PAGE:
Aging and rejuvenation: It’s probably not a single factor that wastes, revives tissues

Aging and rejuvenation: It’s probably not a single factor that wastes, revives tissues


Conceptually, the therapeutic strategies of two front-runner start-ups – Elevian and Alkahest – could not be further apart. On the one extreme is Elevian’s reductionist approach, which attempts to recapitulate the benefits of young blood through supplementation with a single pro-youthful factor.

On the other is Alkahest’s plasma formulations, created by pooling blood from multiple young donors and then sorting the contents to remove unwanted immune molecules.

A company called Nugenics Research has its own proprietary plasma-derived product, termed Elixir, in development as well.

Neither strategy is necessarily ideal from a scientific perspective, experts say. One may be too simplistic, the other too complex.

“It’s probably not a single factor that drives aging or a single factor that can rejuvenate tissues,” says Paul Robbins, a molecular biologist who studies aging at the University of Minnesota Medical School in Minneapolis.

Robbins discusses another hot area of anti-aging research, one that involves purging the body of dying “senescent” cells, in the 2021 issue of the Annual Review of Pharmacology and Toxicology.

“It’s going to have to eventually be a cocktail of things that people take,” he says – but finding the ingredients that should go into that cocktail, and then creating relevant therapeutics, remains a tall order.

Several blood-borne proteins have been implicated in the aging process. And it’s unclear which, if any, of these pro-aging factors or youth-associated factors can be blocked or activated, respectively, in ways that can safely stem the cellular march of time in our bodies.

Many of those same factors may also counteract each other when combined, or confer unwanted side effects, especially when given over a prolonged period. That’s a concern when administering ill-defined soups of plasma proteins, as is the case with Alkahest’s plasma preparations, which contain over 400 such constituent parts.

“It’s surprising that, in a time when you can actually develop really precise technologies, you would just use crude preparations,” says Dmytro Shytikov, an immunologist at Zhejiang University’s international campus in Haining, China, speaking of plasma-based products in general.

In their defence, Alkahest executives point to early clinical data that hint at potential therapeutic benefits of the company’s plasma-derived products. Although the trials to date have been small and not always placebo-controlled, those studies suggest that people with Alzheimer’s and Parkinson’s who received the plasma preparations seemed to experience some positive cognitive effects.

Efforts to harness the anti-aging effects seen in parabiosis experiments have focused on plasma, which makes up 55 per cent of blood by volume. A pale, yellowish fluid, plasma carries blood cells along with a sea of proteins, nutrients, vitamins, minerals and hormones throughout the body.

Hedging its bets, though, Alkahest (now a subsidiary of the Spanish pharma company Grifols after a $146-million buyout last year) is also advancing a more conventional therapeutic substance alongside its plasma extracts. Based on results in mice from Wyss-Coray and Villeda that an immune signalling molecule found circulating in old blood contributes to impaired learning and memory, the company designed a twice-a-day pill that blocks one of this molecule’s key receptors. That drug has shown early promise in people with age-related macular degeneration, a leading cause of blindness. A trial is ongoing for people with Parkinson’s, too.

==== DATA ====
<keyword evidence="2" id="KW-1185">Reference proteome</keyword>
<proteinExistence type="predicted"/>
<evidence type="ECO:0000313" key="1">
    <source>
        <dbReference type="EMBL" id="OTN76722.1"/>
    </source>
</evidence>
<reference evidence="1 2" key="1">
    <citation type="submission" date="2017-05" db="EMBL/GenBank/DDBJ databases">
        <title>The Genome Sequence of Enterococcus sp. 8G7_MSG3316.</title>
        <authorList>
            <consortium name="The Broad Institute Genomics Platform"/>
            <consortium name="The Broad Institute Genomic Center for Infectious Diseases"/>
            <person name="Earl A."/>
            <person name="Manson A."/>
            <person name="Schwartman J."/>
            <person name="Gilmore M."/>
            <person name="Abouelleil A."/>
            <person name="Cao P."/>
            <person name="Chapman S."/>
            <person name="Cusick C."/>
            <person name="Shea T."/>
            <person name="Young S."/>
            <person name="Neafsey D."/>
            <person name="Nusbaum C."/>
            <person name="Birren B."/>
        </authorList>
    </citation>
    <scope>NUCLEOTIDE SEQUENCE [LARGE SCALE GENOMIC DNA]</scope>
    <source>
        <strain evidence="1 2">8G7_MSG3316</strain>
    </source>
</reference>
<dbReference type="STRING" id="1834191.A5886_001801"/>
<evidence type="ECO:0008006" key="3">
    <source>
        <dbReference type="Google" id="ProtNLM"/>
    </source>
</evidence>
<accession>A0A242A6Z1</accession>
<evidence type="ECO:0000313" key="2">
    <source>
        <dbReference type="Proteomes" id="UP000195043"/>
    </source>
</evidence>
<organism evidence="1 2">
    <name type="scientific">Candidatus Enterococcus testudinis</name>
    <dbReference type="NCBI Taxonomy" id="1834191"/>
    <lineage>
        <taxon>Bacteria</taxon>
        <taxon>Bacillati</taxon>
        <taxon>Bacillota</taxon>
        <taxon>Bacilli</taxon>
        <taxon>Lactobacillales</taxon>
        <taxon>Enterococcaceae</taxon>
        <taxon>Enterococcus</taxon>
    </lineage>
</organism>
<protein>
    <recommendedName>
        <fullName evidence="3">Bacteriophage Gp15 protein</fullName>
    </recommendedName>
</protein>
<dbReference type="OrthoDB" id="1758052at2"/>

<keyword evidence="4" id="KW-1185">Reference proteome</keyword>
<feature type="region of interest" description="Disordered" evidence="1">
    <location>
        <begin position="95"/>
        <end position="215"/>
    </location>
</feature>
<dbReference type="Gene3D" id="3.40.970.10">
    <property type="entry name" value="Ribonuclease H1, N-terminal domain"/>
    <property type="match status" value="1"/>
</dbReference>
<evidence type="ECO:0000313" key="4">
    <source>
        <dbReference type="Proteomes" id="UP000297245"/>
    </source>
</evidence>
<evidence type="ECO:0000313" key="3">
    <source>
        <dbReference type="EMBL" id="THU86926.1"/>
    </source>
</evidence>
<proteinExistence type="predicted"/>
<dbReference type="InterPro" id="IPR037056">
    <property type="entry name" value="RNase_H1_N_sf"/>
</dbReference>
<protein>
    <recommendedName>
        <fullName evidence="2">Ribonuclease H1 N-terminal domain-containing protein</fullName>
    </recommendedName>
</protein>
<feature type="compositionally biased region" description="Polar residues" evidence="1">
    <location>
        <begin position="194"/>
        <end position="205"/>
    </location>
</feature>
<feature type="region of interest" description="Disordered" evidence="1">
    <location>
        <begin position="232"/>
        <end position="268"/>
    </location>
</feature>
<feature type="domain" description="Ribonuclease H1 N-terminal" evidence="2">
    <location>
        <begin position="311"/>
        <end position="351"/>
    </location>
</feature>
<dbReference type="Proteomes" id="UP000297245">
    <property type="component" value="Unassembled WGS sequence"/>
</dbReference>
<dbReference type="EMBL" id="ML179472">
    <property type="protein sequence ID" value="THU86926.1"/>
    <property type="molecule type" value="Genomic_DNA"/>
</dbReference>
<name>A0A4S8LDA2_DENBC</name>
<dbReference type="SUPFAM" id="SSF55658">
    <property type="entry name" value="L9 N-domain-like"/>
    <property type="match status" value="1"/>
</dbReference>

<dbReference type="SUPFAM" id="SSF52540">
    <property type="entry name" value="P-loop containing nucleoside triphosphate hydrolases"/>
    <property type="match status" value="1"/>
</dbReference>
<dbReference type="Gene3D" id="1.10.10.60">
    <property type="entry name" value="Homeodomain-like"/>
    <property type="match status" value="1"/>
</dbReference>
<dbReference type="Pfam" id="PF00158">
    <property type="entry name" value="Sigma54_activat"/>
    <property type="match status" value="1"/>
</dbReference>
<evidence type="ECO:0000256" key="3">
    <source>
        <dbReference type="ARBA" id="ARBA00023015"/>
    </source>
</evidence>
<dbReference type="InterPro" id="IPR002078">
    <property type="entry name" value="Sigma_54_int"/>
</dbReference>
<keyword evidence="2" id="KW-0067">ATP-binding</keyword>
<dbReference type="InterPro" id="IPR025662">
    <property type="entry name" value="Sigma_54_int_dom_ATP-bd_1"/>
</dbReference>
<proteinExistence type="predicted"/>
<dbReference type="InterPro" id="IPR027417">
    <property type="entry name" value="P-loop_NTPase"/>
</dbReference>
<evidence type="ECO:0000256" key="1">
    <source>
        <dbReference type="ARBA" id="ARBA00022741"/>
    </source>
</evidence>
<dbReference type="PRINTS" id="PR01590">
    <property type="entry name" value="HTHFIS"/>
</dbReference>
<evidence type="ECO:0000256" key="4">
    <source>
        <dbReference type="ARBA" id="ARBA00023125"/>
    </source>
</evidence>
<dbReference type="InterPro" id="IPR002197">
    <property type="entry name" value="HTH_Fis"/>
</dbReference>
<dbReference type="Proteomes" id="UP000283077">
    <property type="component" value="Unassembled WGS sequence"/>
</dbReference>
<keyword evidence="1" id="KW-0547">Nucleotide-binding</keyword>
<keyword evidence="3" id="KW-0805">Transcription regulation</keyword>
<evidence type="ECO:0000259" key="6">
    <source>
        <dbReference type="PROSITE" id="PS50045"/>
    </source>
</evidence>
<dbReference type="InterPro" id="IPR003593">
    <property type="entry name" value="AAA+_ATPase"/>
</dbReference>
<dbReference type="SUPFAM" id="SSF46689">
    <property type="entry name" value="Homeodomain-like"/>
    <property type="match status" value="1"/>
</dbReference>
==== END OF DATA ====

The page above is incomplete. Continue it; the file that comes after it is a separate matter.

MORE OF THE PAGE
Elevian is still a couple years away from testing its lab-grown version of GDF11 in human trials, but CEO Mark Allen remains confident in the company’s single-factor approach. While combinations of pro-youthful agents might be preferable, he acknowledges, “there’s nothing that’s been found that’s as potent in its effects as GDF11.”

In rodent models at least, he says, the protein by itself can restore a youthful pattern of blood vessels in the brain following a stroke as well as promote improvements in motor control and other physical functions. Elevian raised $15 million last year to advance the therapy further.

Irina and Michael Conboy initially tried taking the reductionist drug development approach of Wagers and others. They identified two biochemical pathways implicated with aging, pharmacologically recalibrated both in old mice, and found that the animals’ brains, livers and muscles showed signs of rejuvenation.

But a more rudimentary intervention they tried did better still: In a series of experiments that inspired the Russian biohackers, the Conboys simply replaced half of the animals’ plasma with saline. (They, like the biohackers, also added back albumin, a protein essential for maintaining the proper fluid balance in the blood.)

The dilution of pro-aging factors proved sufficient to activate a series of molecular changes in the mice that unleashed age-defying factors, leading to cognitive improvements and reduced inflammation in the brain, the Conboys found.

Although other researchers saw many of the same effects when they administered young blood to mice, Irina Conboy suspects that those benefits had more to do with the dilution of old plasma than any enrichments provided by the young plasma.

“Basically, what this means is that we do not age because we run out of youthful factors, and we are not rejuvenated because we add youthful factors,” she says. On balance, her research suggests that the detrimental effects of circulatory proteins in old blood — which include the suppression of youthful factors — are far stronger than any rejuvenating qualities of molecules added via young blood.

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